The <a href="http://www.cdproject.net/index.asp">Carbon Disclosure Project</a>, which secured a remarkable 634 responses to the first supply chain questionnaire of its kind, is looking for fuller disclosure: Later this year it will issue a "lighter questionnaire" in hopes of convincing hundreds or thousands more suppliers to participate.

Kevin Ferguson, Contributor

March 5, 2009

2 Min Read

The Carbon Disclosure Project, which secured a remarkable 634 responses to the first supply chain questionnaire of its kind, is looking for fuller disclosure: Later this year it will issue a "lighter questionnaire" in hopes of convincing hundreds or thousands more suppliers to participate.The results, released this morning, reflect vastly different levels of trust and sophistication among suppliers to some of the largest companies, including Acer, Heinz, and PepsiCo. Of the 2,318 suppliers invited to participate by 34 CDP member companies in 2008, 136 (6%) formally declined to participate. The remaining 1,548 (67%) did not log on or formally respond to CDP. Many of those that failed to respond did so out of fear that their disclosures would hurt them, for example, that they would be cut off as suppliers to one of the member companies. "[C]oncerns have been expressed by many suppliers that open disclosure of what they are (or are not) doing may result in penalties or loss of contract," the report states. "This demonstrates the need for conversation, education, and ultimately trust both up and down the supply base."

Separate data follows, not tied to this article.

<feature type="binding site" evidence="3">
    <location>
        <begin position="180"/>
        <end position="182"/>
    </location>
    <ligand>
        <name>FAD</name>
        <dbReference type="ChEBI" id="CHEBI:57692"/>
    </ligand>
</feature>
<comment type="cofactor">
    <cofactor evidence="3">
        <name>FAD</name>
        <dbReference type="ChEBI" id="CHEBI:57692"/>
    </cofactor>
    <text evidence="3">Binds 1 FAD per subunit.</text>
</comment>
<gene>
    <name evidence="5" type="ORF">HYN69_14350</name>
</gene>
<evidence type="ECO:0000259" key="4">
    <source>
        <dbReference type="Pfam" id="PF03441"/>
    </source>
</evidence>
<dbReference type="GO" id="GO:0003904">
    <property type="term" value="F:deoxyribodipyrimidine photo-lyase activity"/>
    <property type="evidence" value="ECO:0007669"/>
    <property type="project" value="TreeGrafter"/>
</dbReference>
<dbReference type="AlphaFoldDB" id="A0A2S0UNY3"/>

The lack of sophistication was shown by one-third of the respondents that said climate change posed no threat to their businesses. The global interdependence of businesses means that climate change -- whether or not you believe in it -- will ultimately affect your business. You can't run or hide.

Getting more suppliers to participate will be an awkward task. CDP needs to get data from them without scaring them off. It needs to convince them that there will be no short-term penalties for disclosing their carbon emissions -- while acknowledging that the clock is ticking and their manufacturing partners or government regulators may well demand details of, and reductions in, carbon emissions in the future.

In the meantime, to reduce carbon emissions, businesses must embed carbon and climate change into overall supply chain management processes, rather than treating it as a bolt-on to traditional procurement processes, says Paul Simpson, chief operating officer of the CDP. "What we tend to find is the procurement department in one area of a business and the sustainability in another department," says Simpson.

The "light questionnaire," due later this year, will ask suppliers to disclose direct emissions (known as Scope 1); and indirect emissions, such as those created on behalf of the company in the generation of electricity or the delivery of energy via hot water or steam (known as Scope 2). It will not ask them to calculate and disclose emissions in their supply chain (known as Scope 3), says Simpson.

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